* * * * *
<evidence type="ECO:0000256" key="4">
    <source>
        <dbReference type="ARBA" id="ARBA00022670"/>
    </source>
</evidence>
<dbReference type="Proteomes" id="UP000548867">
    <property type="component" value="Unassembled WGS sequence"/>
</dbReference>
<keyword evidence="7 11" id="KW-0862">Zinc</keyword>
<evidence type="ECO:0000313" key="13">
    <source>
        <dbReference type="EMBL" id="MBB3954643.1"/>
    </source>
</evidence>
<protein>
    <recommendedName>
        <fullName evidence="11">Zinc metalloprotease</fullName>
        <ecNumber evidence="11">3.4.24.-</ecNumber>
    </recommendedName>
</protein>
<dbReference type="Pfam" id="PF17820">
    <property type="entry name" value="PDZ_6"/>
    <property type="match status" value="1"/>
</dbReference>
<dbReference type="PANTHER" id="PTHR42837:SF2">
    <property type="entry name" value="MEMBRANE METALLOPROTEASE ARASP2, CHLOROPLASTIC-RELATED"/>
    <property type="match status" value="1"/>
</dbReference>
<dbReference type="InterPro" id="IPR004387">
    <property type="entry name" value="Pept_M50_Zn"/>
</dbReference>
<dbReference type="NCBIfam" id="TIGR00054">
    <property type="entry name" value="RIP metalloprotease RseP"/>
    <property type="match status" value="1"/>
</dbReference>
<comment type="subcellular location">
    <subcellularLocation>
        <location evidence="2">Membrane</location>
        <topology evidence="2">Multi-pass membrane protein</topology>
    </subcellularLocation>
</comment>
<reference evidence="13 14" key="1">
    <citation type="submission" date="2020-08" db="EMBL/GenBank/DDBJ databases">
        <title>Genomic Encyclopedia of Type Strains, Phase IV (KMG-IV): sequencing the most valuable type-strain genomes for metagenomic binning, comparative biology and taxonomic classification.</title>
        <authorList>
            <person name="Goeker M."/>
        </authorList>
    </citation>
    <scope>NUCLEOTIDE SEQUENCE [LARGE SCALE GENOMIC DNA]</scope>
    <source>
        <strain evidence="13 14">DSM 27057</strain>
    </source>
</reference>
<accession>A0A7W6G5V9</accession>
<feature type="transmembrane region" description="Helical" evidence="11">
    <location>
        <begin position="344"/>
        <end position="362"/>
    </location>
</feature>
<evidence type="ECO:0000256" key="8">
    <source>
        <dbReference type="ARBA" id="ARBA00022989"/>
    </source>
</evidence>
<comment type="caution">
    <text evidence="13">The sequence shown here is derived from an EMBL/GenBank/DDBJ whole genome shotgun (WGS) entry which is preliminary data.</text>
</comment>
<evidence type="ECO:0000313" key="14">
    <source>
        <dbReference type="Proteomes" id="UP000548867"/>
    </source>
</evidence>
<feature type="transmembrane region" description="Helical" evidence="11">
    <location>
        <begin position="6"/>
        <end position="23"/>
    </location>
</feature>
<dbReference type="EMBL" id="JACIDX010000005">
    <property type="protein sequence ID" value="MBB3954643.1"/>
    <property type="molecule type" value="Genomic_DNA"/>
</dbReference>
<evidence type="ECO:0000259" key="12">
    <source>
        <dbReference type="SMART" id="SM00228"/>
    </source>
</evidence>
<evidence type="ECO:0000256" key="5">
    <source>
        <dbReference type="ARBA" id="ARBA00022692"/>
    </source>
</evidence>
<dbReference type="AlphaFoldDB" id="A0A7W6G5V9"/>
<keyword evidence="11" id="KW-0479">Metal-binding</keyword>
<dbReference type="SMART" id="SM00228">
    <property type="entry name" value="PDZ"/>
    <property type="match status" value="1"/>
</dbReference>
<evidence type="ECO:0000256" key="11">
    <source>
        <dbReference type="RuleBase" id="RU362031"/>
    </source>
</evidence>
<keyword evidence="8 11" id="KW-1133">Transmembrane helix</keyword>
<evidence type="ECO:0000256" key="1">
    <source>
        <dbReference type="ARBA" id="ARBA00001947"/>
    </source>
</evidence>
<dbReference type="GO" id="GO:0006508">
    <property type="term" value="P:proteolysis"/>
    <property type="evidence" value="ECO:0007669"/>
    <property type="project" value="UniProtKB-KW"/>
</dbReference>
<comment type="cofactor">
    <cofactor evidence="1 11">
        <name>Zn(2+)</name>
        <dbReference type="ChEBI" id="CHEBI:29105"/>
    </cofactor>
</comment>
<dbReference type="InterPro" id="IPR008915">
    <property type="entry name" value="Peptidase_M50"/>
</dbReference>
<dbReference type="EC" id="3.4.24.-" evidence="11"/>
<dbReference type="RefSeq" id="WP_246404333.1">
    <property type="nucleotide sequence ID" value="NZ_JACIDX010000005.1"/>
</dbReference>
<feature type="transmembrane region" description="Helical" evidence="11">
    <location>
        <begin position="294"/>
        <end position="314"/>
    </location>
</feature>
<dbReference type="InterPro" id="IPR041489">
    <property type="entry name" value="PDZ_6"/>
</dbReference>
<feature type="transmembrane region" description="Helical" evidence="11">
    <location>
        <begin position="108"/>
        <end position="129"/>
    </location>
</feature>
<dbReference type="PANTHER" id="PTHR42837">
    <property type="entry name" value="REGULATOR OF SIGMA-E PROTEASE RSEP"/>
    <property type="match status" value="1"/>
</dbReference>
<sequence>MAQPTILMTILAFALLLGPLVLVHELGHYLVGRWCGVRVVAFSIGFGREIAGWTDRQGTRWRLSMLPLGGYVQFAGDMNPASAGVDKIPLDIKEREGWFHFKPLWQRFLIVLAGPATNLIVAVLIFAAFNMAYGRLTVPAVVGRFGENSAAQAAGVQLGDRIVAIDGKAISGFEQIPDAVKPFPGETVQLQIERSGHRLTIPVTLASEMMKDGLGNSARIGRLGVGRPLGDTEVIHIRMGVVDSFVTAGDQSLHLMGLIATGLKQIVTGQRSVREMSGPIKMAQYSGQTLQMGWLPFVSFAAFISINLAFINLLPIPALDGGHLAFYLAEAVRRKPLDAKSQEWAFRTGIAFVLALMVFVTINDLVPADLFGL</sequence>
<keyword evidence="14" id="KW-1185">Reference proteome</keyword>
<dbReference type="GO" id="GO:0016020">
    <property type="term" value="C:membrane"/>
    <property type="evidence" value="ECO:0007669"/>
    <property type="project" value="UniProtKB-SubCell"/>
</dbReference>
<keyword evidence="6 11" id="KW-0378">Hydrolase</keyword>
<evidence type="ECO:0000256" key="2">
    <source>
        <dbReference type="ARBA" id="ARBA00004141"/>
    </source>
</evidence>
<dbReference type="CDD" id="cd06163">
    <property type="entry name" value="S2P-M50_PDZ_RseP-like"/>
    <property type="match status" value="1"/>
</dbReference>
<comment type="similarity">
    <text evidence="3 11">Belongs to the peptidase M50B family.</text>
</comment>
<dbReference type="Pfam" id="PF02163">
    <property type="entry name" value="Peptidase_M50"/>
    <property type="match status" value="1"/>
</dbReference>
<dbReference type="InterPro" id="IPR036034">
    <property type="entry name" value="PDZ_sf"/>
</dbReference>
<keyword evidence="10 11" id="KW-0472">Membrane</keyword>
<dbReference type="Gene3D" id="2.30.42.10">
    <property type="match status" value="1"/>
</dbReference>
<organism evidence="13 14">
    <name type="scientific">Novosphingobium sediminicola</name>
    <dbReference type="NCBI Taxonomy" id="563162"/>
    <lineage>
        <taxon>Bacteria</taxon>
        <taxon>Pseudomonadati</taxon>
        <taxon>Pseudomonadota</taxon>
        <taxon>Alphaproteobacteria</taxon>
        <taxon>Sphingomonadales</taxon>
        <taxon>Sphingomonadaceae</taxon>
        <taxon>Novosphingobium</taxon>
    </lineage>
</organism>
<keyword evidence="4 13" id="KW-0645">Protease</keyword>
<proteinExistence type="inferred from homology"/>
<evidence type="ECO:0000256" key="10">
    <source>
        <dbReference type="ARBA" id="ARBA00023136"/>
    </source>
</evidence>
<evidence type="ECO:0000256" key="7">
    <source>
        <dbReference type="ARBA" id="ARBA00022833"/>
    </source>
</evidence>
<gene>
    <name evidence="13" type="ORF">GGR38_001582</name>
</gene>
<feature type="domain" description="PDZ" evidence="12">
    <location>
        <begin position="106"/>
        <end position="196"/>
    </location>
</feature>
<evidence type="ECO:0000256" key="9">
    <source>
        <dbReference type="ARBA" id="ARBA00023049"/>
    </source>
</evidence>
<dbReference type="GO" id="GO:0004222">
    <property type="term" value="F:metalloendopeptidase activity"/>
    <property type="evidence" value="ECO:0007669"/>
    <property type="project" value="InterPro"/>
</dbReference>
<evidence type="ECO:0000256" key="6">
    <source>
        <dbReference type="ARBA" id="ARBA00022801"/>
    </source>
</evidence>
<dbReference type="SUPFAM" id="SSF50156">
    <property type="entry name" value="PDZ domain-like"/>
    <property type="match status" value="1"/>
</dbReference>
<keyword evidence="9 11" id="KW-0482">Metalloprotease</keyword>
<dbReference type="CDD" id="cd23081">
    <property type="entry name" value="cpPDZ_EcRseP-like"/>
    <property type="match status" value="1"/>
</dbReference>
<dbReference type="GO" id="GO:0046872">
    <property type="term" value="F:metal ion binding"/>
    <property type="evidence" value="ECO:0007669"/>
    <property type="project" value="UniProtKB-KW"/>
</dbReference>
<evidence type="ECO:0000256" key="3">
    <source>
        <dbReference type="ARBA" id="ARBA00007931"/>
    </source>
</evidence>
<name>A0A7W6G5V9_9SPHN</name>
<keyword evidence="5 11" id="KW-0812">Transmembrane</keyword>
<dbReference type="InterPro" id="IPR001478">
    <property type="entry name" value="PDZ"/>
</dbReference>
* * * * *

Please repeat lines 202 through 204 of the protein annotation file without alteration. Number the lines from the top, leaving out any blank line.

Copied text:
    </source>
</evidence>
<gene>